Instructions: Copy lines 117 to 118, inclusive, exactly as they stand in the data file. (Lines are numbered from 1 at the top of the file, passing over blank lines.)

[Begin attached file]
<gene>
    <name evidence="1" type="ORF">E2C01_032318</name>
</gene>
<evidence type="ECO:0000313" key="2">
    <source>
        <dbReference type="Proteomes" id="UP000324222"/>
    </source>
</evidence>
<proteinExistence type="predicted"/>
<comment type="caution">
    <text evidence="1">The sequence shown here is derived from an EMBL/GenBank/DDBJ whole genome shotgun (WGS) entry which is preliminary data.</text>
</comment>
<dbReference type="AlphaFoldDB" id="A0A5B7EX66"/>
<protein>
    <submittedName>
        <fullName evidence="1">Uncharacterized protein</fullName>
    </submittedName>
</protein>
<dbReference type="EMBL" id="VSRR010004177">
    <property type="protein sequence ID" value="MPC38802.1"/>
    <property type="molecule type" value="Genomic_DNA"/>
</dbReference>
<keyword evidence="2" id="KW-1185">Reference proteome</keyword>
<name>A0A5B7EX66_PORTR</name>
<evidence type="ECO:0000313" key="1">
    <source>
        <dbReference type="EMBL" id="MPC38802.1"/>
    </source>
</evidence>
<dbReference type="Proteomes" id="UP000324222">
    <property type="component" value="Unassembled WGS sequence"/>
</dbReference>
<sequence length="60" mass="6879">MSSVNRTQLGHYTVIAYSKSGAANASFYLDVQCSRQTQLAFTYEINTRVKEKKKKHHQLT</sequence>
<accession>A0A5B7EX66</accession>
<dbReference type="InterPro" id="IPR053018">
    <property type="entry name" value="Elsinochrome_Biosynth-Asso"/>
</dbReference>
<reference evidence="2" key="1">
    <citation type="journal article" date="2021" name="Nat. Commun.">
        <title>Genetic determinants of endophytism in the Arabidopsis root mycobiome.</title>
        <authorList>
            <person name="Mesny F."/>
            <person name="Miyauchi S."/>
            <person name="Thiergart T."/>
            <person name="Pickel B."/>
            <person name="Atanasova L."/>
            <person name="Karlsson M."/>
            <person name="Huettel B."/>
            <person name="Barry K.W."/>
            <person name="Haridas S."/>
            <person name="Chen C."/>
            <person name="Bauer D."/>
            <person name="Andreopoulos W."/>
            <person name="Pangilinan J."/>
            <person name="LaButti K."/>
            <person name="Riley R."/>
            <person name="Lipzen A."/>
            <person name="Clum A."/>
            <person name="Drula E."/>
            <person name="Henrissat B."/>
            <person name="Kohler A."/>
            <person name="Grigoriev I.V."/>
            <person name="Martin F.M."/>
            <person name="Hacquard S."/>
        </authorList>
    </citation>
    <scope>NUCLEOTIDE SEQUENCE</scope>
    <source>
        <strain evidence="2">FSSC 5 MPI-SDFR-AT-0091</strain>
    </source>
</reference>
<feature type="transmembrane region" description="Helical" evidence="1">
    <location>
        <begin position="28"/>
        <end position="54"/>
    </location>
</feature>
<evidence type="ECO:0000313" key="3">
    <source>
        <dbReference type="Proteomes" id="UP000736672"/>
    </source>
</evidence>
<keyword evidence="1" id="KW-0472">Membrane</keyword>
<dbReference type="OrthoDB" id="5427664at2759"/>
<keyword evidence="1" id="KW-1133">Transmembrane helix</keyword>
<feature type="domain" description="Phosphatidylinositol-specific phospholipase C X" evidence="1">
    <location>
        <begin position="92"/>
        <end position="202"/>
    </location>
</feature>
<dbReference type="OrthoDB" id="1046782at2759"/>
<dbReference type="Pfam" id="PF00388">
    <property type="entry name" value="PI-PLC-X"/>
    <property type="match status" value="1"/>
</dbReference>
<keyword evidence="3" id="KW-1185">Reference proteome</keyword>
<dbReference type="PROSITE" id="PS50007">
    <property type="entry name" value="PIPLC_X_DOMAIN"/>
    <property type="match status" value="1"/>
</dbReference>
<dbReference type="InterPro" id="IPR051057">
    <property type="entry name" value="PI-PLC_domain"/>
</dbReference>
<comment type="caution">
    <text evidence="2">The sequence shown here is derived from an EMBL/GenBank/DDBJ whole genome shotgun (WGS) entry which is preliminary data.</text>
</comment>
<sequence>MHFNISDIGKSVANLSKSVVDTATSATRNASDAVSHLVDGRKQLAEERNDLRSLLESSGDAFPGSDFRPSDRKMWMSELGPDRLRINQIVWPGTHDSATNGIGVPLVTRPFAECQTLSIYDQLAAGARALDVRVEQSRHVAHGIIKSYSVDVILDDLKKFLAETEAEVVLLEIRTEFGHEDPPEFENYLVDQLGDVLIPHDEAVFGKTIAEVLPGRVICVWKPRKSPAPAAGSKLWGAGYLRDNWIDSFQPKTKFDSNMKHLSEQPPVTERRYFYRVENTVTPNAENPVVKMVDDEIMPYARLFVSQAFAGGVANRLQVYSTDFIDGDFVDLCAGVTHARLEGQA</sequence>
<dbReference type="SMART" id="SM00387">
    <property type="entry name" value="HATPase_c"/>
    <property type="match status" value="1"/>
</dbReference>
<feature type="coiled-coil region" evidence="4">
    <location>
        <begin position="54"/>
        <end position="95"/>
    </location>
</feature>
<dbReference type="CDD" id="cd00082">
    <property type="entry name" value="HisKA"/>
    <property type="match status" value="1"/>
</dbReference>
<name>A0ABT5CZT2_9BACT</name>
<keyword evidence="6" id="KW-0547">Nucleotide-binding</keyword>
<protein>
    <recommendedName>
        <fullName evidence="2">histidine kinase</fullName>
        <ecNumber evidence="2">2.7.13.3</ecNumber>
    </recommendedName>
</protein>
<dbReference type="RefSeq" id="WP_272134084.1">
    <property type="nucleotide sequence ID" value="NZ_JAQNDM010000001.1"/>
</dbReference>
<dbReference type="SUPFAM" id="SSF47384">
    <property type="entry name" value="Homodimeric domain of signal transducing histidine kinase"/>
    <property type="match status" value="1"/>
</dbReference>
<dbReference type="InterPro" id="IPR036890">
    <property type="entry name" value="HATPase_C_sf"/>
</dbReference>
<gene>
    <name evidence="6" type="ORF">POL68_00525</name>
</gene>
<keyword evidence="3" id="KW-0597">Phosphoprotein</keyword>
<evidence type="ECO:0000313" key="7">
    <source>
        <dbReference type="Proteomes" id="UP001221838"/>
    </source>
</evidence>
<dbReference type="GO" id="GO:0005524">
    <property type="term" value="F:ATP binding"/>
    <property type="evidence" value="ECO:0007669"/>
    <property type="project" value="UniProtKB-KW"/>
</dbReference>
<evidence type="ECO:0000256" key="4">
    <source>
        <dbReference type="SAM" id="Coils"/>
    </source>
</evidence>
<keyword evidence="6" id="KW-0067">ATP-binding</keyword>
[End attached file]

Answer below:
    </location>
</feature>